Wireless Bacteria Nanosensor Based on Carbon Nanotubes Functionalized with Ag Nanoparticles

N.I. Alvarez-Colon, A. Arroyo, P. Jirau, C.A. R. Rodriguez Prado, C. Cuyar Cruz, S. Rodriguez, J. Avalos, G. Morell and B. Weiner
University of Puerto Rico- Río Piedras Campus,
United States

Keywords: nanosensor, bacteria, carbon nanotubes

Summary:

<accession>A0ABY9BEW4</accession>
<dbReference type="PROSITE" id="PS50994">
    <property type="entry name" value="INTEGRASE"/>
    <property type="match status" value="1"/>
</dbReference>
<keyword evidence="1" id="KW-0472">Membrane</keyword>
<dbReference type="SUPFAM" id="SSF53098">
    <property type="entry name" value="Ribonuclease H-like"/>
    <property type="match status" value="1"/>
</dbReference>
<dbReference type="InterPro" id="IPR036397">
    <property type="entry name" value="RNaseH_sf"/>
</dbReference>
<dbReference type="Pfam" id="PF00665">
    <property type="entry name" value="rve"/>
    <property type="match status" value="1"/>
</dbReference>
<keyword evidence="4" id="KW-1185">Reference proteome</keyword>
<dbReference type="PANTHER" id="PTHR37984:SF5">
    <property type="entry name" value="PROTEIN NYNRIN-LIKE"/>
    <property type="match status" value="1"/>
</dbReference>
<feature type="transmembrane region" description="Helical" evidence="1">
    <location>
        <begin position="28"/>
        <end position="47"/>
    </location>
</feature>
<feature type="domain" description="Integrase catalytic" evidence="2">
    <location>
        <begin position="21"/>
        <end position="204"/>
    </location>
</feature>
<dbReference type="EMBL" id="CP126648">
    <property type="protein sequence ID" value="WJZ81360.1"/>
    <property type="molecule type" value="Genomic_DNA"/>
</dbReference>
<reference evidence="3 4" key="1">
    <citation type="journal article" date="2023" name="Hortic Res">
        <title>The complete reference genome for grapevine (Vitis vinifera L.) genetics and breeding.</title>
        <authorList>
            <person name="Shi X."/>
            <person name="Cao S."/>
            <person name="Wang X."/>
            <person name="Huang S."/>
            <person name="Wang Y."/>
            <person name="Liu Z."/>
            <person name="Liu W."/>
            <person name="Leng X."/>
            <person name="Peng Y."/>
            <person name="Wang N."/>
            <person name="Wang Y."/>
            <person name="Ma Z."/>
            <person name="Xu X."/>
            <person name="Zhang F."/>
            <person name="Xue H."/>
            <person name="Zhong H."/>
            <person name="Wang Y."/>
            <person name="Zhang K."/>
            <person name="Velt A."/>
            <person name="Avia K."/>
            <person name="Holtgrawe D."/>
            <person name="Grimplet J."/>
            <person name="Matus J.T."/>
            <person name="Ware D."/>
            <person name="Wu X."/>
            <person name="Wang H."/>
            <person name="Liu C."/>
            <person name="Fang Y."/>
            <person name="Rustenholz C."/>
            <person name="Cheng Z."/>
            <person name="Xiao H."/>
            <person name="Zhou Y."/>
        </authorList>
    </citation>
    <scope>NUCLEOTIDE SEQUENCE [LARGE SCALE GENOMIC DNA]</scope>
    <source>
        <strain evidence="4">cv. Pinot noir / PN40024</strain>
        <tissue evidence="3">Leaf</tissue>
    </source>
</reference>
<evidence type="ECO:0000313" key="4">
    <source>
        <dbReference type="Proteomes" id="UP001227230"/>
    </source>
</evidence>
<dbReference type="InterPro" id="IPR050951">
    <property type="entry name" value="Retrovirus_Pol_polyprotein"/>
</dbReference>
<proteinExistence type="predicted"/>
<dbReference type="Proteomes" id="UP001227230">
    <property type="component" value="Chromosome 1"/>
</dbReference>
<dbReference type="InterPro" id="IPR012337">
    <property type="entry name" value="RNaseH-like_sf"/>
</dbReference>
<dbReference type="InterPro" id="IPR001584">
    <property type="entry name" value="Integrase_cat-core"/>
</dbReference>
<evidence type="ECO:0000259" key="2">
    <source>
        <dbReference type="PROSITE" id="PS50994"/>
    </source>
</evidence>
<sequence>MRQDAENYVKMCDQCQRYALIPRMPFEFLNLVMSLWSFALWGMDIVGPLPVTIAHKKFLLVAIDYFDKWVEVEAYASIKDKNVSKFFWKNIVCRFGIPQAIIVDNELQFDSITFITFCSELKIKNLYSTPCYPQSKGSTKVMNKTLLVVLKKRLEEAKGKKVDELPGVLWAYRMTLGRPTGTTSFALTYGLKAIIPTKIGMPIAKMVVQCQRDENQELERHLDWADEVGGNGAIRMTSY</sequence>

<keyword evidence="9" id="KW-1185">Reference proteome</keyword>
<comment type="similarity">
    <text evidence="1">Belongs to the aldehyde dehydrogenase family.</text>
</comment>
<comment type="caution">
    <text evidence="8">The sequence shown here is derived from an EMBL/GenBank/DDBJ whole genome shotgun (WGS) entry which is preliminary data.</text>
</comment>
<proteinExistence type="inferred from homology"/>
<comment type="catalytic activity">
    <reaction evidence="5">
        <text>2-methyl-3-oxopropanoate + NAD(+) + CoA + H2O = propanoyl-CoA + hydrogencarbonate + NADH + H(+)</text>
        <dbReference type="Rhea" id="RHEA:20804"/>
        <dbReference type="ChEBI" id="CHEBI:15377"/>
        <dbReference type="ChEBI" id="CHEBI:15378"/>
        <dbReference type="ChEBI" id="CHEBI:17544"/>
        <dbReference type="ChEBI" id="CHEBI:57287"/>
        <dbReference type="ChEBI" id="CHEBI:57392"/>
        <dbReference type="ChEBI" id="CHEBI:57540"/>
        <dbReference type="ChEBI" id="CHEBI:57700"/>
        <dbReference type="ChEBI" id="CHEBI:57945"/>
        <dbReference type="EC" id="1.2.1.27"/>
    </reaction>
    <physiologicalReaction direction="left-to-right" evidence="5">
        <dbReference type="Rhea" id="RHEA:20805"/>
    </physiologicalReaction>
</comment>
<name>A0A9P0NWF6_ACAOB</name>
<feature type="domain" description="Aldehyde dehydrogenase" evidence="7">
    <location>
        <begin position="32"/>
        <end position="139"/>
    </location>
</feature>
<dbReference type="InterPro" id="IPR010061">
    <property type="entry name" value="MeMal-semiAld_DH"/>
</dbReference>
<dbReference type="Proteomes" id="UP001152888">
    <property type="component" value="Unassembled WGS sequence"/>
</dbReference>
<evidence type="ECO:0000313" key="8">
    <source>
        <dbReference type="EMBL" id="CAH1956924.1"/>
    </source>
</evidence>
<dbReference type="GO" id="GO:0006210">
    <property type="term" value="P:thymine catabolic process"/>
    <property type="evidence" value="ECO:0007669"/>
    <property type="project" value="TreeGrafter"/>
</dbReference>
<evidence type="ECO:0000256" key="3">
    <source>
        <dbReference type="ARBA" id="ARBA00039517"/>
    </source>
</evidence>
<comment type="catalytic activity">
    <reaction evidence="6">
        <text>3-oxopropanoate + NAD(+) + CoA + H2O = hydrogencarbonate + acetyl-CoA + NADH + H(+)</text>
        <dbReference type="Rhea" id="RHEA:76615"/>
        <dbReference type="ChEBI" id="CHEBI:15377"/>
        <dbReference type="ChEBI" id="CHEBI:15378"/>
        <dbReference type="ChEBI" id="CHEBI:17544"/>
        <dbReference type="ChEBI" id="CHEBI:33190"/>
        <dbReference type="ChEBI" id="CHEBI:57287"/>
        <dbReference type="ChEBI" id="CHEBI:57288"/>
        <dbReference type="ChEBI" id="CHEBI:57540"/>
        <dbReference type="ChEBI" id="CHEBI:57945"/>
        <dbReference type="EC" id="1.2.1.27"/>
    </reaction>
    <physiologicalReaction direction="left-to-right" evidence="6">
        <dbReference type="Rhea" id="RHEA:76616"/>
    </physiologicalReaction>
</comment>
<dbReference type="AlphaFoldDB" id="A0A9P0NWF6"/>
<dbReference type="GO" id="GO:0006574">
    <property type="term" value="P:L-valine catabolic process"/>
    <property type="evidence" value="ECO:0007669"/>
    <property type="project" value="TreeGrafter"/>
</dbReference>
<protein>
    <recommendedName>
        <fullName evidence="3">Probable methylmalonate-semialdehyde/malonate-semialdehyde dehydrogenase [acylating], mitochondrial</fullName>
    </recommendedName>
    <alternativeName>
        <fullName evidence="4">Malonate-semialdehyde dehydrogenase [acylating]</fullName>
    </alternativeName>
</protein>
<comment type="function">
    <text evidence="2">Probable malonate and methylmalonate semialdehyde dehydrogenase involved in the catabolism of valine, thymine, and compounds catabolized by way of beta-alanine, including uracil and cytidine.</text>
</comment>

Hospital and health communities need a more effective electronic bio-interface to better reduce or eliminate bacterial threat. The biosensor industry fabricates solid devices that are not suitable for biological surfaces such as buccal, skin or any other humid surface. The biological surfaces mentioned above are irregular, for that reason the sensor must possess the ability to attach conformably to such surfaces. In order to solve this problem, we propose a flexible resonance wireless sensor that will detect bacteria and their population density. The bio-sensor consists of a printed radiofrequency wireless sensor made of gold, to which carbon nanotubes and peptides were incorporated. A simple method is devised to deposit highly monodispersed Ag nanoparticles on multi-walled carbon nanotubes (CNTs), which started from an initial modification of Ag nanoparticles. This part of the sensor is attached to a Kapton substrate; this device will neither work with any batteries nor use wire to transfer the information from the bio-sensor to another device. The Kapton based substrate will allow the biotransfer of the sensors onto the biomaterials in a simple and efficient manner. Preliminary results have shown that when exposing the nano and microcrystalline diamond to bacteria a change in resistivity of the material is observed, this will produce changes in the radiofrequency response. This innovative platform to build nanosensors for biomedical applications will improve bioelectronics for interface monitoring.